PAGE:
If you’re thinking of adopting a snake, or any reptile for that matter, someone may have recommended that you look at a corn snake. But are corn snakes good pets?
Yes! These are among the most popular reptile pets in the United States—and for good reason. They are docile, non-venomous, and relatively easy to look after.
But adopting any pet is still a big commitment, and you should know what you’re getting into before you take one home. Corn snakes can live for 15-20 years, so you need to be prepared!
Today, we’ll talk about exactly why corn snakes make great pets, but also what is involved in looking after them. By the end of the article, you should know whether a corn snake might be the right pet for you.
You can find other great reptile pets for beginners here.
Corn Snakes – Basic Facts
Corn snakes, also known as rat snakes, are native to the southeastern United States. They get their name because they tend to live in corn granaries and eat the mice and rats that also spend their time around this food supply.
Corn snakes are nocturnal or crepuscular reptiles, which means they are most active at dawn and dusk and tend to hide and sleep during the day. While they can grow up to about six feet in the wild, in captivity they tend to grow to between two and four feet.
They tend to be slender, cute snakes, and more than 800 different morphs exist, so there are plenty of colorful options for enthusiasts to geek-out over!
Why Do Corn Snakes Make Good Pets?
What is it about corn snakes that make them good pets? There are a few things to consider.
Docile And Non-Venomous
Corn snakes are relatively docile animals and are extremely unlikely to bite or attack humans, even when being handled. If they’re feeling particularly threatened and do bite, they are non-venomous. Consequently, the risk of serious injury to human owners is very low.
Small And Low-Activity Levels
While corn snakes can grow up to six feet long in the wild, in captivity they tend to grow to between two and four feet. This is much smaller than other popular snake breeds, such as ball pythons, which tend to be between four and six feet in length.
In addition to this relatively small size, corn snakes aren’t very active. This means they are happy in a relatively small tank. An adult corn snake can live in a 30-gallon tank, compared to an adult ball python, which should really have a 40- to 60-gallon tank. This is great if you don’t have room in your house for a very large terrarium.
Easy To Care For
Corn snakes are relatively easy to care for because, generally speaking, they really don’t need much. Their tank setup is simple and you won’t have to drastically adjust their heat and humidity levels on a daily basis.
They only need to eat once a week and can comfortably go two weeks without eating if you are away. Unlike some other snake breeds, they don’t tend to be picky eaters and are unlikely to reject any food that you offer them.
While it might be a stretch to call a corn snake friendly, they certainly tolerate human company and human companionship better than many other snake breeds. If you get them from a young age and handle them for a few minutes once or twice a week, by the time they are juveniles, your corn snake may let you handle them every day!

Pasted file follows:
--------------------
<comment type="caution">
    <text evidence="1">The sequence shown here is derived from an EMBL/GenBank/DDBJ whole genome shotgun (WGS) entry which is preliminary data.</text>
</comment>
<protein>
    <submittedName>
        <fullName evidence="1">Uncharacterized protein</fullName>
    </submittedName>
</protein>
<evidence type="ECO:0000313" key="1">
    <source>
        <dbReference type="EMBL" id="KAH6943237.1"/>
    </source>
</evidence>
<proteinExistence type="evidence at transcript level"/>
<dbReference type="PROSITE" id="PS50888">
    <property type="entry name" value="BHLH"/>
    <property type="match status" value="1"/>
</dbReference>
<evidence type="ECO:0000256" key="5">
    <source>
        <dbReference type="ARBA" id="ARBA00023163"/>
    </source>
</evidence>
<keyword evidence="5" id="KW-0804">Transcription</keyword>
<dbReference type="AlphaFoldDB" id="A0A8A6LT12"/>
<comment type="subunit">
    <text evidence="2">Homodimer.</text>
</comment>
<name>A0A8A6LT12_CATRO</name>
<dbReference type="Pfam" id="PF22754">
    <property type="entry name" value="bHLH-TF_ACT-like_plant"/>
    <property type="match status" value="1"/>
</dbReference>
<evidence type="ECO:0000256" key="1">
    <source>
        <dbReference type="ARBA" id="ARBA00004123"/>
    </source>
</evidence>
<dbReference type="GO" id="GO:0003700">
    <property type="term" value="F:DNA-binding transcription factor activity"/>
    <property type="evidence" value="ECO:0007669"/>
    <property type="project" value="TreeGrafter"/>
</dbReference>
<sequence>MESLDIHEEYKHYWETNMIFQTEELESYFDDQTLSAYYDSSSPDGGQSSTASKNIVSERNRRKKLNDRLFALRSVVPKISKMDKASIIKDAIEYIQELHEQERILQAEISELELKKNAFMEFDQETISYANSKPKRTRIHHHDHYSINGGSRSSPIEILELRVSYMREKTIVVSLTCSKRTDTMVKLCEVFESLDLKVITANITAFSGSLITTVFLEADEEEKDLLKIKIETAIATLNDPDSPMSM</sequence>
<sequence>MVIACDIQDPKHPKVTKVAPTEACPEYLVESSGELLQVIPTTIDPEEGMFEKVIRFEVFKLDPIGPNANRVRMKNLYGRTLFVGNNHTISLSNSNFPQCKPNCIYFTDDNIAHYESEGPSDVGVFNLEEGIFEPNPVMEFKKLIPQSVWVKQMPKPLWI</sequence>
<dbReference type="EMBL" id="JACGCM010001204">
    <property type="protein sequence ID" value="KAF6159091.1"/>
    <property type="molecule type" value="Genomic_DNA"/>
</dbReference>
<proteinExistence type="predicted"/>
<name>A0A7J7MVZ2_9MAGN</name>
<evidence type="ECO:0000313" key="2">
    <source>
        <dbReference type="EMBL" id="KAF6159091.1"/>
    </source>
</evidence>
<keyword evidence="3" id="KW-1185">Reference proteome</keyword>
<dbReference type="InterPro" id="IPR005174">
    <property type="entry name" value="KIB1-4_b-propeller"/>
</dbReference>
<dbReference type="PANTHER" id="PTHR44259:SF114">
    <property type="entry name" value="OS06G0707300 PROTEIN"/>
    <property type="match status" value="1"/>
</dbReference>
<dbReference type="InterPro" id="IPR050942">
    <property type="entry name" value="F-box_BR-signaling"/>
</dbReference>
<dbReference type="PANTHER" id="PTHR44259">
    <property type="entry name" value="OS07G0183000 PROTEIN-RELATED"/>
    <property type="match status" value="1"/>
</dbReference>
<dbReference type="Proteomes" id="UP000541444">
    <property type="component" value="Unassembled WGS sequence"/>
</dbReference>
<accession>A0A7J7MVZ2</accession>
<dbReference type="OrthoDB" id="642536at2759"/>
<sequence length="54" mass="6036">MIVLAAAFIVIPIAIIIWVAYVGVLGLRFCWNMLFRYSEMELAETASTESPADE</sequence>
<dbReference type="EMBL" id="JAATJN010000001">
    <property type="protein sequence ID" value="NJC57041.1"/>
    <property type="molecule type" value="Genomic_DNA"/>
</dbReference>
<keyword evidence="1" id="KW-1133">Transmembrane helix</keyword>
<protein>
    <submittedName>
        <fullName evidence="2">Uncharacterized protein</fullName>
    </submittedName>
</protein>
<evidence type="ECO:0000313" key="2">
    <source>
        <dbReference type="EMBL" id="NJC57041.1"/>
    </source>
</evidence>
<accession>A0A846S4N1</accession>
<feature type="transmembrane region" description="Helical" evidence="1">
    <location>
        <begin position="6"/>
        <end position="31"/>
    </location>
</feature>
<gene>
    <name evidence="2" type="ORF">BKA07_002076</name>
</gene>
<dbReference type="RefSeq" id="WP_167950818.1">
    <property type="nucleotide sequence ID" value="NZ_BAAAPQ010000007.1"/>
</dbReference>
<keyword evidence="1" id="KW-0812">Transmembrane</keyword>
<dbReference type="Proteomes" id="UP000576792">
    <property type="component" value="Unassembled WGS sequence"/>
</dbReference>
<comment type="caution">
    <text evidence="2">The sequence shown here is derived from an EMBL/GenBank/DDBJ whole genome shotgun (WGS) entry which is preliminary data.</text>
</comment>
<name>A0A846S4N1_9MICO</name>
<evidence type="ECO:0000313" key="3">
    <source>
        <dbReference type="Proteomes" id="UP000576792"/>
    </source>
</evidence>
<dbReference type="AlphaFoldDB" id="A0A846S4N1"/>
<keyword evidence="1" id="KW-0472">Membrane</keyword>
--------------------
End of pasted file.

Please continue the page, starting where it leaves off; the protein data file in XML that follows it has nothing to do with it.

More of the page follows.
Of course, every snake is different and their tolerance for being handled will depend on their past experiences. But you should never handle snakes for extended periods. A maximum of 15 minutes a day is generally considered appropriate.
When you adopt a pet, presumably you are looking for a long-term companion. When cared for properly, corn snakes have a lifespan of 10-15 years in captivity. That’s about twice as long as they live in the wild since they aren’t exposed to their natural predators. This means that you and your serpentine friend could be together for a nice long time.
Cons Of Corn Snakes As Pets?
While there are lots of reasons why corn snakes make excellent pets, there are a few things that you should be aware of before committing to taking one home.
First, they do live for 10-15 years, so you need to be prepared to commit to their care and upkeep for that period of time. Remember that snakes born and raised in captivity won’t survive if they are later abandoned in the wild.
While they are relatively easy to look after, corn snakes do require daily care. In particular, they always need access to clean water, but they also have a tendency to defecate in their water pool. This means their water dish needs to be cleaned and changed at least once a day, and you should completely clean their tank at least once a month.
Corn snakes only need to be fed once a week, but they can also go two weeks on occasion if necessary. But feeding your corn snake does mean handling live or dead mice. If you have live mice, you will have to kill them before offering them to your snake. This is important because the scared prey can bite your snake when dangled into the tank, and the injuries can lead to infection.
If you get frozen mice, they need to be thawed naturally (i.e. not in the microwave) before being fed to your snake. You may also need to cut them open to make their smell more potent before dangling them into the cage. This feeding process is not for everyone.